Our club is committed to improving and protecting the Bernese Mountain Dog now and in the future. We are fighting to keep our dogs out of puppy mills and pet stores. To that end we provide a list of the breeders in our club who follow an approved code of ethics (PDF). And we point you to information about the true cost and commitment of being owned by a Bernese Mountain Dog.
Please exercise patience if you are interested in purchasing a Bernese Mountain Dog puppy. You may have to wait four-to-six months for a puppy from a reputable breeder – longer if you want one from a particular breeder. However, selecting an ethical breeder will greatly increase your chances of getting a healthy, orthopedically stable, and happy Berner. Ethical breeders adhere to a code of ethics, belong to a local Bernese Mountain Dog club, and want to build an ongoing relationship with you for the life of the dog
We offer a great tools to help you become an informed buyer and to guide you to a conscientious breeder. Our free puppy packet (PDF) will equip you to
We have generated a list of breeders who are members of the BMDCO and/or our sister club, the Bernese Mountain Dog Club of Greater Seattle (BMDCGS). These breeders have met certain qualifications and follow a defined code of conduct. It is important to know that we do not endorse, inspect, guarantee or otherwise approve any particular breeder(s). This list is offered to you as an additional tool to help you get the quality puppy you desire.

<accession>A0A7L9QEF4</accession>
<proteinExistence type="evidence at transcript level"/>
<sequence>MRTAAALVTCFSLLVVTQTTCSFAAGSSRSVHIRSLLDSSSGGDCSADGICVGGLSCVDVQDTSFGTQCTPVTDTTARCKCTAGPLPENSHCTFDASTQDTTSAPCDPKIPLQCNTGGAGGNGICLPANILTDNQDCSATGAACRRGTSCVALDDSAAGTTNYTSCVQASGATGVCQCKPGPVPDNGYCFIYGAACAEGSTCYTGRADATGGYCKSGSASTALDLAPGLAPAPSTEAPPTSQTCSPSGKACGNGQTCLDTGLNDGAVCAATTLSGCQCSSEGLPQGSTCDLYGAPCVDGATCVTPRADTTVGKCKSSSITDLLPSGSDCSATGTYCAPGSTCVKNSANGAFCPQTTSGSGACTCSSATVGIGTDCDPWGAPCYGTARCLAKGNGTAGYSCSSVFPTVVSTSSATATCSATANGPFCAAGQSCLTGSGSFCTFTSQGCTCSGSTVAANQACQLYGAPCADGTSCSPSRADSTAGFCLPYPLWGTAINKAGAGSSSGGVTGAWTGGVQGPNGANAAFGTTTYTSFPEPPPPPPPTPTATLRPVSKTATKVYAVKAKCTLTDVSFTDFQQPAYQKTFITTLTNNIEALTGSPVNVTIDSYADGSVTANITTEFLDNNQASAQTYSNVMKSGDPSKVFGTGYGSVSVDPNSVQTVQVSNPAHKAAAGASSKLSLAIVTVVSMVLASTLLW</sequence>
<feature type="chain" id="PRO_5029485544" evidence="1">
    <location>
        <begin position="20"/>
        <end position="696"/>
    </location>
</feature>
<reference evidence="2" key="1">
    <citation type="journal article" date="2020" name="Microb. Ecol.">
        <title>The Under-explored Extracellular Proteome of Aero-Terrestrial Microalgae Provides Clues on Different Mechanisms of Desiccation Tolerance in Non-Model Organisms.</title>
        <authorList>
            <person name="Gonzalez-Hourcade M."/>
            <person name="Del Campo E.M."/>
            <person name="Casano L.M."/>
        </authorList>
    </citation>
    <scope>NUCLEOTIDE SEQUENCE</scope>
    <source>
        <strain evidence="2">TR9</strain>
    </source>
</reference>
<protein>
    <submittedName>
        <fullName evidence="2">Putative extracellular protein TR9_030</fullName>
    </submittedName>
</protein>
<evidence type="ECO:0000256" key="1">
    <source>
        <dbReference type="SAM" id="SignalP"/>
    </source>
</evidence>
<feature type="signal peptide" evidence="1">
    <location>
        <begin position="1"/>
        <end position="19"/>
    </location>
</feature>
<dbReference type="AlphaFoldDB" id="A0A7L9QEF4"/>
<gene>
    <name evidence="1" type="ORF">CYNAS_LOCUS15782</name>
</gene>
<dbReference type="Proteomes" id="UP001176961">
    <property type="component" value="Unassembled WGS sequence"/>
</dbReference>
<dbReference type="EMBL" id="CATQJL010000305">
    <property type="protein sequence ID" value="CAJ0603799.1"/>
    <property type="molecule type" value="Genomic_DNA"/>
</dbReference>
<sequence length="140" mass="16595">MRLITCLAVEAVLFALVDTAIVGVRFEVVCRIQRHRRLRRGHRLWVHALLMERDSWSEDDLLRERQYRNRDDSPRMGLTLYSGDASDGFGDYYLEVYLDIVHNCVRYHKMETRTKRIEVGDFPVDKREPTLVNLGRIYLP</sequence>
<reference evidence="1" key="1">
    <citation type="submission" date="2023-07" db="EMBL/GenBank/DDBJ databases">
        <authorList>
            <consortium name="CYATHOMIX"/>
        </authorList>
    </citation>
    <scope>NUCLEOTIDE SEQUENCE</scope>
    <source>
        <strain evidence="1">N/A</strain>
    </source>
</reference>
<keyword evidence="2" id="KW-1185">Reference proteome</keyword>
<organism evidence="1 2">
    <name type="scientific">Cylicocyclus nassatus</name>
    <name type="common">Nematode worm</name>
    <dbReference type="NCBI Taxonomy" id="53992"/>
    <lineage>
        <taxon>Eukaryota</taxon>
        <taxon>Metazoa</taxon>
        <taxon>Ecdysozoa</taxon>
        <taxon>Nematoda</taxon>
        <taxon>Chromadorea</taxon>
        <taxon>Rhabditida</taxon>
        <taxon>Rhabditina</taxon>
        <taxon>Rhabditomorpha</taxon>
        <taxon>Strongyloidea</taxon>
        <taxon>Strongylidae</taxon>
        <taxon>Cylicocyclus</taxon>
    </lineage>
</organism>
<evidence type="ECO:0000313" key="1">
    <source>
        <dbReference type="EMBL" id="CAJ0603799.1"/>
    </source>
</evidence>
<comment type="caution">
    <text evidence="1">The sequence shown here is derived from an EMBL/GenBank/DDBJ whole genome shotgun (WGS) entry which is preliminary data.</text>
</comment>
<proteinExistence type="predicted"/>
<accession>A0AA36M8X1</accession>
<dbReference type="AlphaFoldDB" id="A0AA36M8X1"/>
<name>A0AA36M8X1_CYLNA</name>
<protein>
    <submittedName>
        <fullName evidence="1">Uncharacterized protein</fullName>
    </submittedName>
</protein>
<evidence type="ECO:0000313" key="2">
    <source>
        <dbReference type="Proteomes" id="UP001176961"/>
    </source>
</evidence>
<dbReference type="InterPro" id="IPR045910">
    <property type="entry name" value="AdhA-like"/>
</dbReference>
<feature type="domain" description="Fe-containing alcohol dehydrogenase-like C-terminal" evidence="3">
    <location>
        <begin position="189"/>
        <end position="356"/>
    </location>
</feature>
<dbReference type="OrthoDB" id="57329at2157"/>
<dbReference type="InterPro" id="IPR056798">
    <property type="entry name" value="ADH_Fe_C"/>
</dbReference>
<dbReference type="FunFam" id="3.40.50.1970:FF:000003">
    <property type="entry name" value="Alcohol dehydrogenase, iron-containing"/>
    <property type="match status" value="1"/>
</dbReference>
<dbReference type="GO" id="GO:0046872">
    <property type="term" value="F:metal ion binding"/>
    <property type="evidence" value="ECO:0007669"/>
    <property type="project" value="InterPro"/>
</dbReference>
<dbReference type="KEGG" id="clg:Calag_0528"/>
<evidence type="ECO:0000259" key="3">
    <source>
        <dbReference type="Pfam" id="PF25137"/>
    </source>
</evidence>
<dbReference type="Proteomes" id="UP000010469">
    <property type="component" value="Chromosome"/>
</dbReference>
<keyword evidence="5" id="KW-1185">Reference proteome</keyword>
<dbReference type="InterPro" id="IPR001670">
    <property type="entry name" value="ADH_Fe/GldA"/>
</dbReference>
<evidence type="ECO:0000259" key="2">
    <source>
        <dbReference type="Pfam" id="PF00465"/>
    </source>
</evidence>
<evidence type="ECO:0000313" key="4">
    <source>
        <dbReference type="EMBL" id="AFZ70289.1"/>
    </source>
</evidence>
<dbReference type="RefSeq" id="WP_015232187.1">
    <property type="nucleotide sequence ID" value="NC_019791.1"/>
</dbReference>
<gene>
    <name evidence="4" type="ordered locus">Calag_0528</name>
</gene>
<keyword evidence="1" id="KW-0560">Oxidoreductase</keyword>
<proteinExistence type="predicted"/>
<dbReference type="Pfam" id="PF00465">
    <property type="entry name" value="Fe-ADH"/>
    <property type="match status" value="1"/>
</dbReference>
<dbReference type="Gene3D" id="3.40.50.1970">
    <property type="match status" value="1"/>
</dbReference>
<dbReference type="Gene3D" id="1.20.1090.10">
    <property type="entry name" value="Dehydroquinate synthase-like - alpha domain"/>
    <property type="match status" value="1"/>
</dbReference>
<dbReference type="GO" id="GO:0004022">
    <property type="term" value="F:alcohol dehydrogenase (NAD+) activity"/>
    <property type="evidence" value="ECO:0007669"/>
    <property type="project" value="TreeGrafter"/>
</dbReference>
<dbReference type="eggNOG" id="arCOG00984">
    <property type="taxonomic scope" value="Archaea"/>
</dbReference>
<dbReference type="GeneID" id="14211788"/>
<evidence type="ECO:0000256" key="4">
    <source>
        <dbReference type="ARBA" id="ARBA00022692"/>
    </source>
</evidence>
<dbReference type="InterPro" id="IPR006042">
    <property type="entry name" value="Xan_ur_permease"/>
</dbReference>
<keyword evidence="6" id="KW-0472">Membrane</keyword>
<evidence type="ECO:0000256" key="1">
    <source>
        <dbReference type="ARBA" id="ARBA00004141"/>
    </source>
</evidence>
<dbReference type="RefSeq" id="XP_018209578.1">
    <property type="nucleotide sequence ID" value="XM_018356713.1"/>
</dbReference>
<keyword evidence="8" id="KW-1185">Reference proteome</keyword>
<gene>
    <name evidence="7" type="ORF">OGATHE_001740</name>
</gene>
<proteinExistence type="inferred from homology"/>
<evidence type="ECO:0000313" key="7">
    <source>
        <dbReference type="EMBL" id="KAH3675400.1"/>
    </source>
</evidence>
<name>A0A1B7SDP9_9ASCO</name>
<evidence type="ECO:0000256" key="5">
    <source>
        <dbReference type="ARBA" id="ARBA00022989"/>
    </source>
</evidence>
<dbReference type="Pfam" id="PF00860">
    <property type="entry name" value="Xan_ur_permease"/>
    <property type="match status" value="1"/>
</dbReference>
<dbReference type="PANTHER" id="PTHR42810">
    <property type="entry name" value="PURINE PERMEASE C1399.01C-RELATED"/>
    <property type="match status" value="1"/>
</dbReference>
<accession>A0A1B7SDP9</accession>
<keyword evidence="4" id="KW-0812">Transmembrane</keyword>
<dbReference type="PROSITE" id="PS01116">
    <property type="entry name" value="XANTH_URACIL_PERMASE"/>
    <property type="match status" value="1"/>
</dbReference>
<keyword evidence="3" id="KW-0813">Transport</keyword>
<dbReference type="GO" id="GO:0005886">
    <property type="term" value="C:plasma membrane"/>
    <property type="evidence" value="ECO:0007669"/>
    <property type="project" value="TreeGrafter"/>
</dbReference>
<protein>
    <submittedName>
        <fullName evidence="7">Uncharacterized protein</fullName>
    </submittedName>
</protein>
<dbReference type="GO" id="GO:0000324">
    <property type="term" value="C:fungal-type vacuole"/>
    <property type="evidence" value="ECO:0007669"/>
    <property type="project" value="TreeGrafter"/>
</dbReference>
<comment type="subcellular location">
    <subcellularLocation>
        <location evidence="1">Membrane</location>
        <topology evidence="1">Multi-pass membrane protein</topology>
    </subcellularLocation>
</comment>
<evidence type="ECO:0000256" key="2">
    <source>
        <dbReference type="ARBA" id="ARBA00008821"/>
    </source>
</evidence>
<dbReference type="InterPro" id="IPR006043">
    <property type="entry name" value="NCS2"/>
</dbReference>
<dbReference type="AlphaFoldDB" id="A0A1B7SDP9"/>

Warning! Be wary of Bernese Mountain Dog puppies being sold without the mother present. The more popular this breed becomes, the more we see brokers importing puppies from Eastern Europe, where the economies are still recovering from the fall of the Soviet Union. The pups are bought cheaply and sold here in the States for large profits. Very few of these poor puppies are in good health. Even fewer have been cared for properly. They are frequently shipped wholesale before being fully weaned. They are stressed and neglected from the get go, and then treated inhumanely on their journey to America.
In addition, please be cautious about puppies easily available through ads in the newspaper, dog publications or Internet. At times reputable breeders use these mediums to help with public education and find good homes for future litters. Unfortunately, it is more often true that a puppy available on demand without careful screening is being sold by a foreign or domestic puppy mill or is the product of a backyard breeder who isn't able to find enough homes for their recent litter.
Watch for no AKC registration. Lack of documentation often signals that the puppy was imported. (Please know that AKC registration isn't a guarantee of a quality dog either. Always research the breeder.)
The Berner Garde Foundation maintains an online database where breeders and owners record health information about their dogs. Before buying a puppy, double-check to confirm that the breeder you've chosen does genetic testing on their breeding dogs. While you’re at it, verify that their breeding dogs have good hips and elbows.